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Michael Brown: Israel’s Divine Healer

It is difficult to summarize the research assembled by Brown in his exegetical study. His thematic study starts with the Torah and historical books, quickly tying together the idea that God’s covenant promise to be Israel’s Healer was a dynamic one. God “promised not to place sickness on his obedient children” (p. 77, emphasis his). “Health in and of itself is virtually never promised in the OT. Rather, the promise is presented either in general terms of ‘healing’ with no specific reference to sickness (e.g.. Pr 3:7-8; 4:20-22), in terms of sickness and disease never touching the faithful children of God (e.g., Ps 91, esp. vv 5-10), or in terms of the reversal of a specific sickness (e.g., Ps 41:1-3). … God’s pledge to be Israel’s Healer is primarily expressed in terms of keeping them free from disease, as opposed to keeping them healthy” (p. 80, emphasis his).

Making “psychosomatic observations” from Proverbs, Brown quotes Malbim “Flesh and bones are only as healthy as the spirit they encase” (p. 165), and observes, “Circumstances, words, and relationships impact the mind, will, and emotions, which in turn impact the body—to its very bones” (p. 165). Brown also finds that the book of Job has much to say regarding sickness, judgment, restoration, and even “quack doctors” (something Job calls his friends).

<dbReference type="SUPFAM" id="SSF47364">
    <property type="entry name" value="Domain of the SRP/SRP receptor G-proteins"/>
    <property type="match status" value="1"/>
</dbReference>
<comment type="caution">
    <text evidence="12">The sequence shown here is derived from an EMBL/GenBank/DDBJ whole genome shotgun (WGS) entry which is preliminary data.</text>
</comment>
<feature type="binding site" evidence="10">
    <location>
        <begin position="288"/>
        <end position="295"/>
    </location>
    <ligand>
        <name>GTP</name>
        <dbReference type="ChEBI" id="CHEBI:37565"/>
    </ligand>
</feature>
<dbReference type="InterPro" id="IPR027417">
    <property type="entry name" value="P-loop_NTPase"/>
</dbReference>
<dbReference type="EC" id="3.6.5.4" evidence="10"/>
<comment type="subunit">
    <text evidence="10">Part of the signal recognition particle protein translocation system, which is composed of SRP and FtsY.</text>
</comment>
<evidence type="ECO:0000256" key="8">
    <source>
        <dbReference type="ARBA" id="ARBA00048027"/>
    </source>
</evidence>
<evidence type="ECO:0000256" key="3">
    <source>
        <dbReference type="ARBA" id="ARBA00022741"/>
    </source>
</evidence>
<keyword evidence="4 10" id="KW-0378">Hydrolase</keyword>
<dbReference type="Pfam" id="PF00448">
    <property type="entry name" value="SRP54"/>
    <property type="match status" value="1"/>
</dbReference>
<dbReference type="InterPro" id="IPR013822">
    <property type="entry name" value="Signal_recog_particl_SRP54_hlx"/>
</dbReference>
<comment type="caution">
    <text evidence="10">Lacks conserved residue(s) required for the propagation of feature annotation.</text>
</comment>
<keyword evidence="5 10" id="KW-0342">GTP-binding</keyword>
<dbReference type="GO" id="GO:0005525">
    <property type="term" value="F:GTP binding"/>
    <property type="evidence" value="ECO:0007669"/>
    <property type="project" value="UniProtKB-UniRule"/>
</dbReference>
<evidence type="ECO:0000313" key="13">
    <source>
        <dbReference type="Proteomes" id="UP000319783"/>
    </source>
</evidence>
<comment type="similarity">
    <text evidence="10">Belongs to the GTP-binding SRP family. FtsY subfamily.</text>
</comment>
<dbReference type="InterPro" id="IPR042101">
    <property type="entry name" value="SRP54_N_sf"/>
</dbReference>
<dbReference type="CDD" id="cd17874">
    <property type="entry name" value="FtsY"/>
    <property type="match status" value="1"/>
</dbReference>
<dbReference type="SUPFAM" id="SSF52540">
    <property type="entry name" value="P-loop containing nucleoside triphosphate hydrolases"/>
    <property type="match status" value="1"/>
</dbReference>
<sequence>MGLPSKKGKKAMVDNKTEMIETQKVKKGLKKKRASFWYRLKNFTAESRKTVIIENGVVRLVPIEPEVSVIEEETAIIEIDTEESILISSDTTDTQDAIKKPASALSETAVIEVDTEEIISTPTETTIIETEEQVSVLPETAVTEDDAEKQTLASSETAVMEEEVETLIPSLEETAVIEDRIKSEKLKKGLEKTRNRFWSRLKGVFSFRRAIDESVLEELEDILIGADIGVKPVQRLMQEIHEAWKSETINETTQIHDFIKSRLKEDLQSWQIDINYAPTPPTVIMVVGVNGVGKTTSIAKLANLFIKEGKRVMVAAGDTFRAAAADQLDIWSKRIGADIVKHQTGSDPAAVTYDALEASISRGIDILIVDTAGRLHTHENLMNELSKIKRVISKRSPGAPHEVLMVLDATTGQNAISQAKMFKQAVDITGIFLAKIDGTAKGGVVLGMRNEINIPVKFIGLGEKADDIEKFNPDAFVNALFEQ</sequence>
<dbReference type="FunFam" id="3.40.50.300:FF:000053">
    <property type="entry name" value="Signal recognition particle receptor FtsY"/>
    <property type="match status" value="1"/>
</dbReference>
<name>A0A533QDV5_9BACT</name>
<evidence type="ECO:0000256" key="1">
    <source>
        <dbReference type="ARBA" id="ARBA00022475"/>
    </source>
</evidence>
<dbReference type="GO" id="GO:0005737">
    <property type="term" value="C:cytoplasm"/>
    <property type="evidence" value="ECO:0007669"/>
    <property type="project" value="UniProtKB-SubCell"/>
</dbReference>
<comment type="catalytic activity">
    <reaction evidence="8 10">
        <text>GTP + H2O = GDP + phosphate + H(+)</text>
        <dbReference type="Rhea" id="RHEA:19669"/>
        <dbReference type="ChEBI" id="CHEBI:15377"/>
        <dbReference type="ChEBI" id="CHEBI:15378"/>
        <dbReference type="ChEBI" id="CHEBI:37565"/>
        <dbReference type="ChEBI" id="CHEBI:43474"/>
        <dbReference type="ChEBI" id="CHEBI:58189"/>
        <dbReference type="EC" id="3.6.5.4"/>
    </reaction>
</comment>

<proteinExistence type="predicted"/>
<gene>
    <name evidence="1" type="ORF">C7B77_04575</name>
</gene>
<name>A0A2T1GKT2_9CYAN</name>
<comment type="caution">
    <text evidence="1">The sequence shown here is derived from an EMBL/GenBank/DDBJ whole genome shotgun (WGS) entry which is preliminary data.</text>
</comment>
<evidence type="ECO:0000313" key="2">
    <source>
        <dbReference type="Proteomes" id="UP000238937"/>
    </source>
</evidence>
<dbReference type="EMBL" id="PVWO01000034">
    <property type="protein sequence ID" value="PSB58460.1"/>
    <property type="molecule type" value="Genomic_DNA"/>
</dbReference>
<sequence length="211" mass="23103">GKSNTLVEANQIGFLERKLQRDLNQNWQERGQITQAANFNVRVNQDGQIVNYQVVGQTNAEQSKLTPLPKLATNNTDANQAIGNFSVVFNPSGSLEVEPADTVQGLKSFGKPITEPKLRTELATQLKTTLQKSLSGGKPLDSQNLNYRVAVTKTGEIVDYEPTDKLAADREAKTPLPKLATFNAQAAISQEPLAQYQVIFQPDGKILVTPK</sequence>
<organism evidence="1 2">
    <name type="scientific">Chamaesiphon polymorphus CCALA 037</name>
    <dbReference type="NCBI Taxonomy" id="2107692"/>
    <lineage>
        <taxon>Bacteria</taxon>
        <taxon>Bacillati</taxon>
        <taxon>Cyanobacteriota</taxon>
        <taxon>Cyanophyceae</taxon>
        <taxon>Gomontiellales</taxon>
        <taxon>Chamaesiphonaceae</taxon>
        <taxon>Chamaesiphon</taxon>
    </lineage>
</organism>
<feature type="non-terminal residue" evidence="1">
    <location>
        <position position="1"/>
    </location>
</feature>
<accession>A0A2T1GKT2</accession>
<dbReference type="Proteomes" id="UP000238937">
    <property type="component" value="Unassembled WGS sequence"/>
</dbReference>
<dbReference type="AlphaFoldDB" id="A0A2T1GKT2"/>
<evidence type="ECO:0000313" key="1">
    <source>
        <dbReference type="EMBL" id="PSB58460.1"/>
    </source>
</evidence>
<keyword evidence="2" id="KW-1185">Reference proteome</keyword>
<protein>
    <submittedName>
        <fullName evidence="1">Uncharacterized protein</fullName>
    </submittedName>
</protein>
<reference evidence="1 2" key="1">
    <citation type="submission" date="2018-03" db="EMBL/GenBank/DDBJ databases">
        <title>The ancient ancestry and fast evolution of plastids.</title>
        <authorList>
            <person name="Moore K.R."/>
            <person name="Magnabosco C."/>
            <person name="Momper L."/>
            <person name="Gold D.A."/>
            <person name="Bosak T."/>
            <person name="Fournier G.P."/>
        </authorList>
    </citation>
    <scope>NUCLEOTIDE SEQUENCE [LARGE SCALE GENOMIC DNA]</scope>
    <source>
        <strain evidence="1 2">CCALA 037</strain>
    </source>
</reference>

The mistake of Job and his friends was that Job radically altered his view of God because of his sufferings, while the friends drastically altered their view of Job because of his sufferings and subsequent behavior. Instead, it is best to patiently wait and trust, always believing in the goodness of God and his desire to bless, walking humbly before him, and expecting that in the end, he will cause everything to work for the good.

Where sickness or disaster is preceded by known sin, it should immediately be confessed and forsaken (Pr 28:18; 1Jn 1:9), and mercy should be sought. Where the disciplinary hand of the Lord is sensed, there should be complete cooperation to see that this trial accomplishes its goal. In both cases, however, it should be expected that healing or restoration will generally follow repentance, submission, and/or change, although in some cases, there may still be lasting negative consequences. Also, in both of these cases the suffering is not inexplicable or mysterious, although, as emphasized previously, it can still be redemptive. However, when no such convenient explanation is at hand, then unshakable, persevering faith is the only answer. And when satanic involvement in revealed or discerned—this is now moving us to a NT perspective—the evil one is to be resisted (p. 180-181, emphasis his).

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Category: Biblical Studies, Fall 2001

About the Author: Raul L. Mock is one of the founders and directors of the Pneuma Foundation and editor of The Pneuma Review. Raul has been part of an Evangelical publishing ministry since 1996, working with Information Services and Supply Chain Management for more than two decades. He and his wife, Erin, have a daughter and twin boys and live in the Grand Rapids, Michigan area. LinkedIn

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